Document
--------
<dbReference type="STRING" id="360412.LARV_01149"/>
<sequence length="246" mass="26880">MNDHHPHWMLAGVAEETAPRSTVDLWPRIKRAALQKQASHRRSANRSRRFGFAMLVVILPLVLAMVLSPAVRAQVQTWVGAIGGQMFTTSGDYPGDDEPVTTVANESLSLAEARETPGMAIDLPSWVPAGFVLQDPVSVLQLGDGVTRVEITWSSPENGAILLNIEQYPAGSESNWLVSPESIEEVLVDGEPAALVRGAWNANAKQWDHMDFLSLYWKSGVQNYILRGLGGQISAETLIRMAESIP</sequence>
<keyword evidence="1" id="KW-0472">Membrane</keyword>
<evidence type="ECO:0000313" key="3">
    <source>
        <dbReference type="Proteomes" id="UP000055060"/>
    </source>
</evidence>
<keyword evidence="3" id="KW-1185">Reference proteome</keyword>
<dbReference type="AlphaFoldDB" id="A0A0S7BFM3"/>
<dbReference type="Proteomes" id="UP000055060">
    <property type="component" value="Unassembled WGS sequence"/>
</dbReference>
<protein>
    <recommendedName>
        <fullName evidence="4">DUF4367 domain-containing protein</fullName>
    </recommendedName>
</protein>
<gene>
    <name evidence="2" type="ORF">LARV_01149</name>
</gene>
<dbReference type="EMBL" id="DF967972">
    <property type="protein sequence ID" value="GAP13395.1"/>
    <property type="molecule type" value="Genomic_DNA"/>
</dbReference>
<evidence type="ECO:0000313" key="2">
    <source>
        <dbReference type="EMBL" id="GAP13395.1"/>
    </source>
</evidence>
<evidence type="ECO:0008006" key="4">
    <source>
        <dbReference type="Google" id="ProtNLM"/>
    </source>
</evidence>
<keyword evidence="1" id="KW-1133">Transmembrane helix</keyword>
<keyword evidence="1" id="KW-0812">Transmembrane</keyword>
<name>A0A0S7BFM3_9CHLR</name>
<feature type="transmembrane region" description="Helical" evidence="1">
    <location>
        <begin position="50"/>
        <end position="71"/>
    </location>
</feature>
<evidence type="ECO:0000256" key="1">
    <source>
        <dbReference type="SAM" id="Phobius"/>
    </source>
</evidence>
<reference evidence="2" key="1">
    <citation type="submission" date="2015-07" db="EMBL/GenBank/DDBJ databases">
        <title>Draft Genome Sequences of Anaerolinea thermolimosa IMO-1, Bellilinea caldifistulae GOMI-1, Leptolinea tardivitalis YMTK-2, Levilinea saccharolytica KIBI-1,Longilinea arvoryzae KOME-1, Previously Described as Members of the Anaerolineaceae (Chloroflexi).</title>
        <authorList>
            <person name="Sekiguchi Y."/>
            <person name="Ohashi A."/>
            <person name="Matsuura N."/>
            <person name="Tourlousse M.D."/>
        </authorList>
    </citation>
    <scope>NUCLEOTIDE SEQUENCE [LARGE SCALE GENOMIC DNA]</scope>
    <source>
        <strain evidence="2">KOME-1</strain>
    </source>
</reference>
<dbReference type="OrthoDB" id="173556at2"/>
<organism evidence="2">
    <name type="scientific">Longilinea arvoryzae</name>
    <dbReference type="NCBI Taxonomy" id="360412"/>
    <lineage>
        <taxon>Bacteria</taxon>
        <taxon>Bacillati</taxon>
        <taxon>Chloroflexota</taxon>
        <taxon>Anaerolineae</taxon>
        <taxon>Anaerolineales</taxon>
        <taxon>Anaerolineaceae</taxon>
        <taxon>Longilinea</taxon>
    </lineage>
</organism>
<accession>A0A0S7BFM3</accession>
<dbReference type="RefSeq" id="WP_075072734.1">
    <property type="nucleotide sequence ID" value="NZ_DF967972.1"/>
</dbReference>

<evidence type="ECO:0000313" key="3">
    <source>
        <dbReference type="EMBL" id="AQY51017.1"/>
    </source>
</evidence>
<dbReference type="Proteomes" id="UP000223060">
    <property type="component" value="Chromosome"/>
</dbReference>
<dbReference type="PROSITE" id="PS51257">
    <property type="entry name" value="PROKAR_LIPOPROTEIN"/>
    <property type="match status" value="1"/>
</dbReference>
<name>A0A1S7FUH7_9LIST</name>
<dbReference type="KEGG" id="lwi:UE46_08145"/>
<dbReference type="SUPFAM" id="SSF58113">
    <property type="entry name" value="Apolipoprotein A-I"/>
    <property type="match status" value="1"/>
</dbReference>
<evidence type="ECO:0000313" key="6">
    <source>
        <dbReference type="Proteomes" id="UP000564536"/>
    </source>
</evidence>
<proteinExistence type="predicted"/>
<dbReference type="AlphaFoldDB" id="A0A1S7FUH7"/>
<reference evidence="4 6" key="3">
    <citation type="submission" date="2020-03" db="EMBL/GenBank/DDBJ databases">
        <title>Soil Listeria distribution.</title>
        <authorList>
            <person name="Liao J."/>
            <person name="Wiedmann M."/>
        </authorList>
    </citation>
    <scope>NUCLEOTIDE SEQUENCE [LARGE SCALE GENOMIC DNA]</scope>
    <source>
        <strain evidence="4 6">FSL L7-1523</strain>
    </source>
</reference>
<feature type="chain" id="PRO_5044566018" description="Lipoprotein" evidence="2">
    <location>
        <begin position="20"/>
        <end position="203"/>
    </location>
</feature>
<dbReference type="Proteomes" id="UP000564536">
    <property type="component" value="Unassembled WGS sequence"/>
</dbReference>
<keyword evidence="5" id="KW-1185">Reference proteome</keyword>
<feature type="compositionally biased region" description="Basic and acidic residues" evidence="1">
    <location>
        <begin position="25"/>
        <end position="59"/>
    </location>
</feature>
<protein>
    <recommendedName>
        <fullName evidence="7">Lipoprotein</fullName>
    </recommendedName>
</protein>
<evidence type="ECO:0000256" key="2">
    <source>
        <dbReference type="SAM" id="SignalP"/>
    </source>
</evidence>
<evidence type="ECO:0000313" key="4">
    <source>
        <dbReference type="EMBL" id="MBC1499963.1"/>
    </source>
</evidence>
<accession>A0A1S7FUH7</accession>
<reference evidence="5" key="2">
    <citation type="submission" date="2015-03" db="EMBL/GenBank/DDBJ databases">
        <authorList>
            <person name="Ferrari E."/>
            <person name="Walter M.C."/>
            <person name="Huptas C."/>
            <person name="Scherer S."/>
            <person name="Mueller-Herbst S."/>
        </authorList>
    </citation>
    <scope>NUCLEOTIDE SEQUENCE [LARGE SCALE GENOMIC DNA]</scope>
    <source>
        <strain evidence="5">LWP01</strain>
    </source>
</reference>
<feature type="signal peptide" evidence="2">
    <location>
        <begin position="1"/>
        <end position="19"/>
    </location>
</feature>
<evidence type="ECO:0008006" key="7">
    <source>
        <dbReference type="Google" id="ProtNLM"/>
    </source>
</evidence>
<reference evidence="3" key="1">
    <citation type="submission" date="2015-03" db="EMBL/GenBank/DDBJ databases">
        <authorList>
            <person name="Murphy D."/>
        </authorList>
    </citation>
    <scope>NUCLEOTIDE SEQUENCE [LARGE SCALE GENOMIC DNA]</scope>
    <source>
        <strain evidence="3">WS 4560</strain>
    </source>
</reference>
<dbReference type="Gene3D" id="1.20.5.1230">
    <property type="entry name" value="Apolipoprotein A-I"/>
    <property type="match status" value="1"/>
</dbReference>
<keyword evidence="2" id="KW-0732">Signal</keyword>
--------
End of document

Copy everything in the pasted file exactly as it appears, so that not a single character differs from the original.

<dbReference type="STRING" id="360412.LARV_01149"/>
<sequence length="246" mass="26880">MNDHHPHWMLAGVAEETAPRSTVDLWPRIKRAALQKQASHRRSANRSRRFGFAMLVVILPLVLAMVLSPAVRAQVQTWVGAIGGQMFTTSGDYPGDDEPVTTVANESLSLAEARETPGMAIDLPSWVPAGFVLQDPVSVLQLGDGVTRVEITWSSPENGAILLNIEQYPAGSESNWLVSPESIEEVLVDGEPAALVRGAWNANAKQWDHMDFLSLYWKSGVQNYILRGLGGQISAETLIRMAESIP</sequence>
<keyword evidence="1" id="KW-0472">Membrane</keyword>
<evidence type="ECO:0000313" key="3">
    <source>
        <dbReference type="Proteomes" id="UP000055060"/>
    </source>
</evidence>
<keyword evidence="3" id="KW-1185">Reference proteome</keyword>
<dbReference type="AlphaFoldDB" id="A0A0S7BFM3"/>
<dbReference type="Proteomes" id="UP000055060">
    <property type="component" value="Unassembled WGS sequence"/>
</dbReference>
<protein>
    <recommendedName>
        <fullName evidence="4">DUF4367 domain-containing protein</fullName>
    </recommendedName>
</protein>
<gene>
    <name evidence="2" type="ORF">LARV_01149</name>
</gene>
<dbReference type="EMBL" id="DF967972">
    <property type="protein sequence ID" value="GAP13395.1"/>
    <property type="molecule type" value="Genomic_DNA"/>
</dbReference>
<evidence type="ECO:0000313" key="2">
    <source>
        <dbReference type="EMBL" id="GAP13395.1"/>
    </source>
</evidence>
<evidence type="ECO:0008006" key="4">
    <source>
        <dbReference type="Google" id="ProtNLM"/>
    </source>
</evidence>
<keyword evidence="1" id="KW-1133">Transmembrane helix</keyword>
<keyword evidence="1" id="KW-0812">Transmembrane</keyword>
<name>A0A0S7BFM3_9CHLR</name>
<feature type="transmembrane region" description="Helical" evidence="1">
    <location>
        <begin position="50"/>
        <end position="71"/>
    </location>
</feature>
<evidence type="ECO:0000256" key="1">
    <source>
        <dbReference type="SAM" id="Phobius"/>
    </source>
</evidence>
<reference evidence="2" key="1">
    <citation type="submission" date="2015-07" db="EMBL/GenBank/DDBJ databases">
        <title>Draft Genome Sequences of Anaerolinea thermolimosa IMO-1, Bellilinea caldifistulae GOMI-1, Leptolinea tardivitalis YMTK-2, Levilinea saccharolytica KIBI-1,Longilinea arvoryzae KOME-1, Previously Described as Members of the Anaerolineaceae (Chloroflexi).</title>
        <authorList>
            <person name="Sekiguchi Y."/>
            <person name="Ohashi A."/>
            <person name="Matsuura N."/>
            <person name="Tourlousse M.D."/>
        </authorList>
    </citation>
    <scope>NUCLEOTIDE SEQUENCE [LARGE SCALE GENOMIC DNA]</scope>
    <source>
        <strain evidence="2">KOME-1</strain>
    </source>
</reference>
<dbReference type="OrthoDB" id="173556at2"/>
<organism evidence="2">
    <name type="scientific">Longilinea arvoryzae</name>
    <dbReference type="NCBI Taxonomy" id="360412"/>
    <lineage>
        <taxon>Bacteria</taxon>
        <taxon>Bacillati</taxon>
        <taxon>Chloroflexota</taxon>
        <taxon>Anaerolineae</taxon>
        <taxon>Anaerolineales</taxon>
        <taxon>Anaerolineaceae</taxon>
        <taxon>Longilinea</taxon>
    </lineage>
</organism>
<accession>A0A0S7BFM3</accession>
<dbReference type="RefSeq" id="WP_075072734.1">
    <property type="nucleotide sequence ID" value="NZ_DF967972.1"/>
</dbReference>

<evidence type="ECO:0000313" key="3">
    <source>
        <dbReference type="EMBL" id="AQY51017.1"/>
    </source>
</evidence>
<dbReference type="Proteomes" id="UP000223060">
    <property type="component" value="Chromosome"/>
</dbReference>
<dbReference type="PROSITE" id="PS51257">
    <property type="entry name" value="PROKAR_LIPOPROTEIN"/>
    <property type="match status" value="1"/>
</dbReference>
<name>A0A1S7FUH7_9LIST</name>
<dbReference type="KEGG" id="lwi:UE46_08145"/>
<dbReference type="SUPFAM" id="SSF58113">
    <property type="entry name" value="Apolipoprotein A-I"/>
    <property type="match status" value="1"/>
</dbReference>
<evidence type="ECO:0000313" key="6">
    <source>
        <dbReference type="Proteomes" id="UP000564536"/>
    </source>
</evidence>
<proteinExistence type="predicted"/>
<dbReference type="AlphaFoldDB" id="A0A1S7FUH7"/>
<reference evidence="4 6" key="3">
    <citation type="submission" date="2020-03" db="EMBL/GenBank/DDBJ databases">
        <title>Soil Listeria distribution.</title>
        <authorList>
            <person name="Liao J."/>
            <person name="Wiedmann M."/>
        </authorList>
    </citation>
    <scope>NUCLEOTIDE SEQUENCE [LARGE SCALE GENOMIC DNA]</scope>
    <source>
        <strain evidence="4 6">FSL L7-1523</strain>
    </source>
</reference>
<feature type="chain" id="PRO_5044566018" description="Lipoprotein" evidence="2">
    <location>
        <begin position="20"/>
        <end position="203"/>
    </location>
</feature>
<dbReference type="Proteomes" id="UP000564536">
    <property type="component" value="Unassembled WGS sequence"/>
</dbReference>
<keyword evidence="5" id="KW-1185">Reference proteome</keyword>
<feature type="compositionally biased region" description="Basic and acidic residues" evidence="1">
    <location>
        <begin position="25"/>
        <end position="59"/>
    </location>
</feature>
<protein>
    <recommendedName>
        <fullName evidence="7">Lipoprotein</fullName>
    </recommendedName>
</protein>
<evidence type="ECO:0000256" key="2">
    <source>
        <dbReference type="SAM" id="SignalP"/>
    </source>
</evidence>
<evidence type="ECO:0000313" key="4">
    <source>
        <dbReference type="EMBL" id="MBC1499963.1"/>
    </source>
</evidence>
<accession>A0A1S7FUH7</accession>
<reference evidence="5" key="2">
    <citation type="submission" date="2015-03" db="EMBL/GenBank/DDBJ databases">
        <authorList>
            <person name="Ferrari E."/>
            <person name="Walter M.C."/>
            <person name="Huptas C."/>
            <person name="Scherer S."/>
            <person name="Mueller-Herbst S."/>
        </authorList>
    </citation>
    <scope>NUCLEOTIDE SEQUENCE [LARGE SCALE GENOMIC DNA]</scope>
    <source>
        <strain evidence="5">LWP01</strain>
    </source>
</reference>
<feature type="signal peptide" evidence="2">
    <location>
        <begin position="1"/>
        <end position="19"/>
    </location>
</feature>
<evidence type="ECO:0008006" key="7">
    <source>
        <dbReference type="Google" id="ProtNLM"/>
    </source>
</evidence>
<reference evidence="3" key="1">
    <citation type="submission" date="2015-03" db="EMBL/GenBank/DDBJ databases">
        <authorList>
            <person name="Murphy D."/>
        </authorList>
    </citation>
    <scope>NUCLEOTIDE SEQUENCE [LARGE SCALE GENOMIC DNA]</scope>
    <source>
        <strain evidence="3">WS 4560</strain>
    </source>
</reference>
<dbReference type="Gene3D" id="1.20.5.1230">
    <property type="entry name" value="Apolipoprotein A-I"/>
    <property type="match status" value="1"/>
</dbReference>
<keyword evidence="2" id="KW-0732">Signal</keyword>